Physical and Mental Examinations

AuthorJennifer Duncan-Brice
Def‌initions: An examination pursuant to SCR 215 (a “Rule 215 exam”) is a medical examination conducted by the
discovering party’s examiner. The examinee is a person whose physical or mental condition is in controversy.
Process: A Rule 215 examination is not an entitlement. To compel the examinee to submit to the exam, the discoverer
must secure either the examinee’s consent in a stipulation or the court’s order. The examiner need not be a physician
but may be done by a licensed professional.
In addition to the exam, Rule 215 requires the examiner to provide a duplicate original of examiner’s report to the
examinee within 21 days of the examination.
Scope of Chapter: How to obtain physical and mental examinations; prerequisites for a court order for an examination;
the conduct of the examination; the exchange of reports of examining physicians; sample forms.
Strategies and Tactics:
Both parties: To promote eff‌iciency, predictability and control, handle Rule 215 examinations by stipulation rather than
by motion.
Discoverer’s counsel: Before your physician conducts a Rule 215 exam, wait until (1) the examinee’s injuries have
stabilized, and (2) you have reviewed the examinee’s medical records and deposed the examinee. Select a physician
who will make a good trial witness. After the exam, provide a copy of the examiner’s report to the examinee and the
examinee’s attorney within 21 days following the completion of the exam.
Examinee’s counsel: Narrow the scope of the examination pursuant to the “in controversy” requirement. Then, monitor
the examination itself to assure that (1) the examination doesn’t exceed its authorized scope, and (2) the conclusions
in the subsequent report are based on conditions that were actually examined.
Statutes and Rules: SCR 215; 735 ILCS 5/2-1003; FRCP 35.
Related Topics: Motion Practice, Ch 14; All Discovery, Ch 20; Depositions, Ch 23; Interrogatories, Ch 25.
Forms: See digital access for the following forms:
Form 24:10, Stipulation for Physical Examination.
Form 24:20, Motion for Physical (or Mental) Examination.
Illinois Pretrial Practice 24-2
Form 24:30, Order for Physical (or Mental) Examination.
Form 24:40, Motion to Compel Physical Examination.
Form 24:50, Plaintiff’s Response to Defendant’s Motion to Compel Examination.
Form 24:60, Sample Letter—Request for Examiner’s Report.
A. Overview
§24:01 The Process
§24:02 Advantages
§24:03 Disadvantages
§24:04 Governing Law
§24:05 Constitutionality
§24:06 Which Civil Actions
§24:07 No Limit on Number
§24:08 Multiple or Subsequent Exams
§24:09 Impartial Exams
§24:10 Rule 215 Controls Over Statutory Provisions
B. Who Is Subject to Exam
1. Parties
§24:20 Plaintiffs
§24:21 Defendants
2. Non-Parties
§24:30 Minors and Incompetents
§24:31 Agents and Employees
§24:32 Non-Parties Not Controlled by Parties
C. Preliminary Considerations
§24:40 Timing With Other Discovery
§24:41 Which Exams to Request
§24:42 Obtaining Previous Records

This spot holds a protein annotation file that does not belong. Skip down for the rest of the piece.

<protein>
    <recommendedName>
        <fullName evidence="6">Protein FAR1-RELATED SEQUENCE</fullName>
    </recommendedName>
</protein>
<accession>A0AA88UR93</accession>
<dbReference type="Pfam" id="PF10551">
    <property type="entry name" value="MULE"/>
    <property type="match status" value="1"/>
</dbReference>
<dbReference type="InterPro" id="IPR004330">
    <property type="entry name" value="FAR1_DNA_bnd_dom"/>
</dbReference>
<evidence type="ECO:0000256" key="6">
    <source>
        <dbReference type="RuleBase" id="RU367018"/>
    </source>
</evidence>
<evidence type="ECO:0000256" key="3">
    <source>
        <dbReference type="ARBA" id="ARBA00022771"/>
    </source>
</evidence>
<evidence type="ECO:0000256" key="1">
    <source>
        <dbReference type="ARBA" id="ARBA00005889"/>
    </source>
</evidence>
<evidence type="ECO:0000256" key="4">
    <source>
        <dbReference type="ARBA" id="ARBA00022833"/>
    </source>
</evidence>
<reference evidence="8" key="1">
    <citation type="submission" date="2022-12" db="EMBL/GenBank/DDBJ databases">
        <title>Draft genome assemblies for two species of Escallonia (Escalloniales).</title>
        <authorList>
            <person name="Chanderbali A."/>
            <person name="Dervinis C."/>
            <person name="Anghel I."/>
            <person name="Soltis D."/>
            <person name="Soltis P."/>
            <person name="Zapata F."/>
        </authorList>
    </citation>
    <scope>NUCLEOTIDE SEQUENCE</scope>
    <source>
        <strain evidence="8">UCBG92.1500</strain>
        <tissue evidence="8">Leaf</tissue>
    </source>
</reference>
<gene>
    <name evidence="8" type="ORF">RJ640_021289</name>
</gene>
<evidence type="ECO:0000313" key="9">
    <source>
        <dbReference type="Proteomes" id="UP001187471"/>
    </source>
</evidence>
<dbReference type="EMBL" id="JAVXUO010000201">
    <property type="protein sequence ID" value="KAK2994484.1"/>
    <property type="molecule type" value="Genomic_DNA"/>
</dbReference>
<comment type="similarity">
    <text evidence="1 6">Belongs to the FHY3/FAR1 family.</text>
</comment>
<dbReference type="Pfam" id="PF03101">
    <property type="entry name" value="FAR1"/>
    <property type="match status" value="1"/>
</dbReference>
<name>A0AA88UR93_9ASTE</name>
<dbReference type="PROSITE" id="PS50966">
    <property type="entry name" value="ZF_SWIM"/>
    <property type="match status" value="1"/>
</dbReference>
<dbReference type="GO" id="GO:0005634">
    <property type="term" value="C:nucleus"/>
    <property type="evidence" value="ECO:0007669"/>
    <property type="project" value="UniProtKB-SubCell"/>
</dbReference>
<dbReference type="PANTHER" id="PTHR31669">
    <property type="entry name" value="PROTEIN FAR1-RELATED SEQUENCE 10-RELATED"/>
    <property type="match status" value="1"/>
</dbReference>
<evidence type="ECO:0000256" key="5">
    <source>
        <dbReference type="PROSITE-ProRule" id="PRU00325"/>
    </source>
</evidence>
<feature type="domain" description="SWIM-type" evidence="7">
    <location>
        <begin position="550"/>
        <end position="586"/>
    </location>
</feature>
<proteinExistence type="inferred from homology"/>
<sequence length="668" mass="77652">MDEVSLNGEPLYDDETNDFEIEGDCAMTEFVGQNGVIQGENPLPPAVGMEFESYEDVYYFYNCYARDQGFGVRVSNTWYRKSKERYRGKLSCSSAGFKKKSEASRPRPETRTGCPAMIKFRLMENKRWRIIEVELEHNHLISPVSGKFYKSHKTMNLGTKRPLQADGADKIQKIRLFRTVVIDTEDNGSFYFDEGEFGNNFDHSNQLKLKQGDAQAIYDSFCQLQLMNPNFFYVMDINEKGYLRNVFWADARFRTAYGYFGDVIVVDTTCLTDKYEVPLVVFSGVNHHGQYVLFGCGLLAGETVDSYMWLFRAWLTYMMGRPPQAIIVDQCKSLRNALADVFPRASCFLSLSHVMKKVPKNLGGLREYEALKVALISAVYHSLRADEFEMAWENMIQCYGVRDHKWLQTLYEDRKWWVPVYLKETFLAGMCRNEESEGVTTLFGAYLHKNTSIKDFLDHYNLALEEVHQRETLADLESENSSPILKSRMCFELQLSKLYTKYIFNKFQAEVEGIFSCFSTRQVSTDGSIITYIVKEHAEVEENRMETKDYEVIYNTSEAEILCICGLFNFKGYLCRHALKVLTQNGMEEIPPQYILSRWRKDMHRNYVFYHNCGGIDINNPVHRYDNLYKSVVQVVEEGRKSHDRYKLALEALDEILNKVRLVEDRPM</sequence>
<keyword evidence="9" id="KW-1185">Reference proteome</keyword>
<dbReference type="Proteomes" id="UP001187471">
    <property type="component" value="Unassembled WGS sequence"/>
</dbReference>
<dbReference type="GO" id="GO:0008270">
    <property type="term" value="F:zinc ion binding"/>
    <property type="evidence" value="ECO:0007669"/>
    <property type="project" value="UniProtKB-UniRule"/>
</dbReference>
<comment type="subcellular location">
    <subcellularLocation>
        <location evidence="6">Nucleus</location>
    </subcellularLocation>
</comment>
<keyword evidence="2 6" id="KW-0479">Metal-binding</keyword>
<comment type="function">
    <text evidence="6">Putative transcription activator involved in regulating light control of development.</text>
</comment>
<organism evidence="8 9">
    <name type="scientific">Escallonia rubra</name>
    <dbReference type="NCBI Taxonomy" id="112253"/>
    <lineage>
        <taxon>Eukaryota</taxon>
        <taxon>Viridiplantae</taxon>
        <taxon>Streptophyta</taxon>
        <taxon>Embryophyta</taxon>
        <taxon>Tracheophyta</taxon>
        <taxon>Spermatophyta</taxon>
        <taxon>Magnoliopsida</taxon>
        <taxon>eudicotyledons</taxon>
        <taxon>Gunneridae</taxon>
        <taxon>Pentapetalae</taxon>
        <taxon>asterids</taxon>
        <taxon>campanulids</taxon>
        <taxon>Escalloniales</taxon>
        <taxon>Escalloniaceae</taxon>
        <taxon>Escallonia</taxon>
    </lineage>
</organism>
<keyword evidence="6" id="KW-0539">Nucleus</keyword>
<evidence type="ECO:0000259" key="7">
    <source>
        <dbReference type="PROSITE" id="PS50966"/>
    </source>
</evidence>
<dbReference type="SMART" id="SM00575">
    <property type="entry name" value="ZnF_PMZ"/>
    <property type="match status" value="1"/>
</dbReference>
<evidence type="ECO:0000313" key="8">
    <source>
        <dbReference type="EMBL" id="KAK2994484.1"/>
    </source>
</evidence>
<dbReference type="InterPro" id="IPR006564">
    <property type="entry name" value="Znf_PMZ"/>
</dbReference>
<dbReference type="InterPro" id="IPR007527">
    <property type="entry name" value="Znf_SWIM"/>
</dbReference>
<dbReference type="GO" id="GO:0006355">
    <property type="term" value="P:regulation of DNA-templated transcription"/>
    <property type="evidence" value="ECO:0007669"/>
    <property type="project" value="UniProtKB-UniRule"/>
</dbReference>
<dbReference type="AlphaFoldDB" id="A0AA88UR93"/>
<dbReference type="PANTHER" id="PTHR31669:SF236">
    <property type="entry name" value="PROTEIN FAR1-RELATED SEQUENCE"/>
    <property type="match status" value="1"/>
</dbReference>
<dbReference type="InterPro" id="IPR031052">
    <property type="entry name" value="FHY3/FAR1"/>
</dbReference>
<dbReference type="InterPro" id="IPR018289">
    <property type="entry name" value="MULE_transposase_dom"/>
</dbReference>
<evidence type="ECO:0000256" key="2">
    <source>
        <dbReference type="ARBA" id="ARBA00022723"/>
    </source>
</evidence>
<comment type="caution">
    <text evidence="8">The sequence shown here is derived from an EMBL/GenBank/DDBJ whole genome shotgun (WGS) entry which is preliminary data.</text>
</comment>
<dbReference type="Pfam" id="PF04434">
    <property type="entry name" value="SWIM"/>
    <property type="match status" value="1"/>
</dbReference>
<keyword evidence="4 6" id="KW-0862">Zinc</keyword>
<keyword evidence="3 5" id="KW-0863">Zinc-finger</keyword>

§24:43 Producing Previous Records
A. Overview
§24:50 Must Be Stated in Order
§24:51 Should Be Stated in Stipulation
B. Examiner
1. General Points
§24:60 Physician or Non-Physician?
§24:61 Impartial Exams
§24:62 Illinois License Not Required
§24:63 Suitable Expertise Required
§24:64 Opposite-Gender Examiner
§24:65 Selecting the Right Examiner
2. Challenging Discoverer’s Designee
§24:70 Investigating Designee
§24:71 Discoverer’s Choice Not Absolute
§24:72 Grounds for Rejecting Designee
§24:73 Whether to Object
§24:74 How to Object
C. Location
§24:80 Type of Premises
§24:81 Geographic Locations
24-3 Physical and Mental Examinations
D. Time
§24:90 Basic Points
§24:91 Discovery Cut-Off
E. Scope & Manner
§24:100 Scope
§24:101 Manner
F. Conditions
§24:110 Basic Points
§24:111 Who May Accompany Examinee
§24:112 Who May Assist Examiner
G. Costs
§24:120 Cost of Examination
§24:121 Examinee’s Travel and Time
A. By Stipulation
§24:130 Stipulation or Order Required
§24:131 Advantages of Stipulation
§24:132 Stipulation for Exam
§24:133 Stipulation to Avoid Exam
B. By Motion
1. Threshold Requirements
a. Condition “in Controversy”
§24:140 Basic Principle and Burden
§24:141 Established by Examinee’s Pleadings
§24:142 Established by Discovery Responses
§24:143 Plaintiff’s Condition
§24:144 Defendant’s Condition
§24:145 Mental Examinations
§24:146 Blood Tests
§24:147 DNA Tests
b. “Good Cause” for Ordering Exam
§24:160 Basic Principle and Burden
§24:161 Proof Required
2. Court’s Discretion (If Threshold Requirements Met)
§24:170 Basic Points
§24:171 Key Factors
3. Initiating Motion
a. Preliminary Issues
§24:180 Attempt to Resolve
§24:181 Standing to Request an Examination
b. Motion Package
§24:190 Moving Papers
§24:191 Motion Format and Contents
§24:192 Aff‌idavits
§24:193 Memorandum
§24:194 Request for Hearing
§24:195 Proposed Order
c. Service
§24:200 Earliest Date
§24:201 Last Possible Date
§24:202 Whom to Serve
4. Hearing and Appeal
§24:210 Oral Argument at Hearing
§24:211 Recourse of Party Subject to Examination Order

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